The Captain Marvel teaser trailer came out the other day and I really liked it.
It looks like a good film. It looks like a fun film. I like it from the point of view of a film-goer, and I like it as a reader of comics. I like how it looks, I like how it sounds, I like how amazing Samuel L. Jackson looks. I like it from the point of view of a boy who has liked Carol Danvers since he was a teenager, and I like it from the point of view of an adult who has been thrilled to see Carol grow and evolve with the times – from a Ms. Marvel who wore a swimsuit to a Captain Marvel who got to share in the male privilege of being allowed to wear pants to super-hero-work.
I’m thrilled that Captain Marvel is coming to the screen and I’m thrilled that we are, that the world is, in a place where there’s genuine excitement to see Carol Danvers in a movie.
I think it’s amazing that we finally have a female icon on the screen who will be able to tell little girls that they can want to be Supermen too. There’s so much value in showing that a Superman can be a woman without infantilizing her and without sexualizing her.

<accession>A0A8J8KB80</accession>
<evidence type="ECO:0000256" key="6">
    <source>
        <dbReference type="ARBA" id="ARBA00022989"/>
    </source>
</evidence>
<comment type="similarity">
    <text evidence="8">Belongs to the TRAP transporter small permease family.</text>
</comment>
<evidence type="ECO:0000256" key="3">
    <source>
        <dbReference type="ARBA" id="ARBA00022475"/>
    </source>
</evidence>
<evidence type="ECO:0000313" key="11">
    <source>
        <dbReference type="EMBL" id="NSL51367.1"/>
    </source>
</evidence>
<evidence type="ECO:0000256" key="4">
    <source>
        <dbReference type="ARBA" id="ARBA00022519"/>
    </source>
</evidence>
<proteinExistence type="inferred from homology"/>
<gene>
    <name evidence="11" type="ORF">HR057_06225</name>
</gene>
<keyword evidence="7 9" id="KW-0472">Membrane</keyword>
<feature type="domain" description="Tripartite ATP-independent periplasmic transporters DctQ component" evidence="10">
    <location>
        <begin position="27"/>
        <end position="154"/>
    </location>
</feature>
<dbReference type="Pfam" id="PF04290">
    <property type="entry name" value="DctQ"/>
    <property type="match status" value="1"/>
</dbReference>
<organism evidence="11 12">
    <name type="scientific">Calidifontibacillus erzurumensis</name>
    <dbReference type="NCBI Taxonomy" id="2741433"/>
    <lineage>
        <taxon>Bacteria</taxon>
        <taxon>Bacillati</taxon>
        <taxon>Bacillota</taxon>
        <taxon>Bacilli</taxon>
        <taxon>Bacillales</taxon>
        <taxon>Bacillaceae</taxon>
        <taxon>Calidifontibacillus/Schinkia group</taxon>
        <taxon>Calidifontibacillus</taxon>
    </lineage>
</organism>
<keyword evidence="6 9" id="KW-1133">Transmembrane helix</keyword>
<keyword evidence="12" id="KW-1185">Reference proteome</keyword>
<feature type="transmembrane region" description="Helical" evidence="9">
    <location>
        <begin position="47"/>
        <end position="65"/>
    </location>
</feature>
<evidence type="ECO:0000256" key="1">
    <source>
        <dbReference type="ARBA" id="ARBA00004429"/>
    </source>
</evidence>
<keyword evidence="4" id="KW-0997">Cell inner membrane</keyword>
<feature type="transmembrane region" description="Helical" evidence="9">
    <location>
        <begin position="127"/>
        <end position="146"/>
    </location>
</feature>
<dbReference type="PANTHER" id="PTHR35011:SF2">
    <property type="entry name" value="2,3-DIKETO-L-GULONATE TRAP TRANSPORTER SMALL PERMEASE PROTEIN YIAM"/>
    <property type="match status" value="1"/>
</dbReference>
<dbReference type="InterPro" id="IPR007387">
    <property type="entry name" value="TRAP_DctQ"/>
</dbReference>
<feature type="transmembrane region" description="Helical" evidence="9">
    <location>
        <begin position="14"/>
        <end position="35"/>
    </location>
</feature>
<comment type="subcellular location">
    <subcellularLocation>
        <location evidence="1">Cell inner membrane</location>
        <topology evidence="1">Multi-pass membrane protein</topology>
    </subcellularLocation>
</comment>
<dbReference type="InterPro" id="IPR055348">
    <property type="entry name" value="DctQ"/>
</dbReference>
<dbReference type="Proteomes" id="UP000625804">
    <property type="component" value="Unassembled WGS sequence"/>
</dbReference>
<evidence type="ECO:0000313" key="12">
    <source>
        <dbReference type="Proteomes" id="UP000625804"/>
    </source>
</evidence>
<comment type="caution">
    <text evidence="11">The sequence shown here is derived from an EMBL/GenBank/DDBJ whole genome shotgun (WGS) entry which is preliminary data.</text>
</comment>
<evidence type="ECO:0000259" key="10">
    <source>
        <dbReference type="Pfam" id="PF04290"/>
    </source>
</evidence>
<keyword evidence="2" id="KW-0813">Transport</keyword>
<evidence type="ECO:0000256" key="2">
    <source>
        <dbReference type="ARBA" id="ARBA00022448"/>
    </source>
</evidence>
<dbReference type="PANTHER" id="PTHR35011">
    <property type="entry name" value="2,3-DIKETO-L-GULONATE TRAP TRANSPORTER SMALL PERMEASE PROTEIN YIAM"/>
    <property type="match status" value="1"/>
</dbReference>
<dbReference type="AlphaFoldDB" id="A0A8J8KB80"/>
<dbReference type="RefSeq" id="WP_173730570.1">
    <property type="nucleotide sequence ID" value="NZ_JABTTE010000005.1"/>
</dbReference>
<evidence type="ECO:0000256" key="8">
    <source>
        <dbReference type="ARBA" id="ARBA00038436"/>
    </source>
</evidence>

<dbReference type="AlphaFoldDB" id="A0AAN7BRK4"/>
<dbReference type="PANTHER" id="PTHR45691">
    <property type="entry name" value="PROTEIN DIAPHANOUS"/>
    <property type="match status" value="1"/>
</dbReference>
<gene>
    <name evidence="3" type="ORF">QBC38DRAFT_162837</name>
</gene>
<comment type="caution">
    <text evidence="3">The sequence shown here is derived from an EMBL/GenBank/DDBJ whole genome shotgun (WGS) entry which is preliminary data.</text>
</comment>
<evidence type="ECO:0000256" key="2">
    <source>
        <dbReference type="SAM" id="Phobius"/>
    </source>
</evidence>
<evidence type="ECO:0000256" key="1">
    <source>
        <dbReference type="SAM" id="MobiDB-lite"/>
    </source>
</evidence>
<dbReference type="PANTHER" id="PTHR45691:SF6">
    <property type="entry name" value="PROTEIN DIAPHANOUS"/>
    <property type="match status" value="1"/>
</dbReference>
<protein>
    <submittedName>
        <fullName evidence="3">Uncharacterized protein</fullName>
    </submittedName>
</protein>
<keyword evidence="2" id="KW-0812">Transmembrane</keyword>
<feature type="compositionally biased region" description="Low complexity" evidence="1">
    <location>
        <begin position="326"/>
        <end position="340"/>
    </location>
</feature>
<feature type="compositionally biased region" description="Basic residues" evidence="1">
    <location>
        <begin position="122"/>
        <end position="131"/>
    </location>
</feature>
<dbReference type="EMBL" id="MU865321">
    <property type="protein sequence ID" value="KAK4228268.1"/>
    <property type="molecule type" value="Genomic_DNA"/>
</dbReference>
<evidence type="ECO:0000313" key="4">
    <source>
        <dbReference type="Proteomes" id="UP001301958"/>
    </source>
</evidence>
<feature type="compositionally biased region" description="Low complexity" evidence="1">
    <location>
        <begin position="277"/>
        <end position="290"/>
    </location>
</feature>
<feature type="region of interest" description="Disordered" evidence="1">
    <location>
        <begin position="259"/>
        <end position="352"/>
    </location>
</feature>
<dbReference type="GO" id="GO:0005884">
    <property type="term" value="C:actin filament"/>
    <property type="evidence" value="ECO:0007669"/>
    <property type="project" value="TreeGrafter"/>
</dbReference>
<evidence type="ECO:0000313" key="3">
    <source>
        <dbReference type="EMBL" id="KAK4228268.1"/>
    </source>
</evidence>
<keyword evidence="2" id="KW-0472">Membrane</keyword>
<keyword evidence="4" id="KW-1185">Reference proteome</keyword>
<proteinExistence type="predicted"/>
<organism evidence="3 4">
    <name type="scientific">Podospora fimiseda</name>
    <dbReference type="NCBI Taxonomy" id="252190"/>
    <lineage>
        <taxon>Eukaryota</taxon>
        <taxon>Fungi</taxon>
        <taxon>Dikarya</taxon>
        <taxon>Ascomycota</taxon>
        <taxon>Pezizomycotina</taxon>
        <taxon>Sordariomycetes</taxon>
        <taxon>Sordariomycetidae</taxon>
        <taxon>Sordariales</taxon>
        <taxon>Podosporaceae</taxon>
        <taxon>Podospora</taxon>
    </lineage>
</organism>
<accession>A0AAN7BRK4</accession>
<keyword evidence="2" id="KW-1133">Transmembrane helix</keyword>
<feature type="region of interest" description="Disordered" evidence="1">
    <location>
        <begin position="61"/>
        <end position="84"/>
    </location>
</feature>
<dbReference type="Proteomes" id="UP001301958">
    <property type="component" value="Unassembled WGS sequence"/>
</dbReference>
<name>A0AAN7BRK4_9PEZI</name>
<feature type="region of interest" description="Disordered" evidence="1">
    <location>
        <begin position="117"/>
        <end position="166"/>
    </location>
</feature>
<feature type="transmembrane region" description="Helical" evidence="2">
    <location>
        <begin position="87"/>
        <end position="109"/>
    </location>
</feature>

Like it or not, these big Hollywood tentpoles, these global phenomena that pull in a regular billion dollars like it’s little more than a default schematic, these big sweeping machine-made cornerstones of the cultural zeitgeist, these silly comic book movies, are currently the forum in which we are having big, important, conversations about our culture, ourselves, and our places in the world.
For better or for worse, a movie about a girl who shoots beams out of her hands to fight bad people who probably also shoot beams out of their hands to save people who don’t shoot beams out of their hands is making a cultural statement just by being about a girl.
This is a cultural statement being made about America, and broadly about the world, and about any other place that looks like America.
Among the statements I think are being made, and the conversation I want to have, is a statement about the framework of a female superhero relative to the male gaze. And I want to have that conversation by talking about Wonder Woman.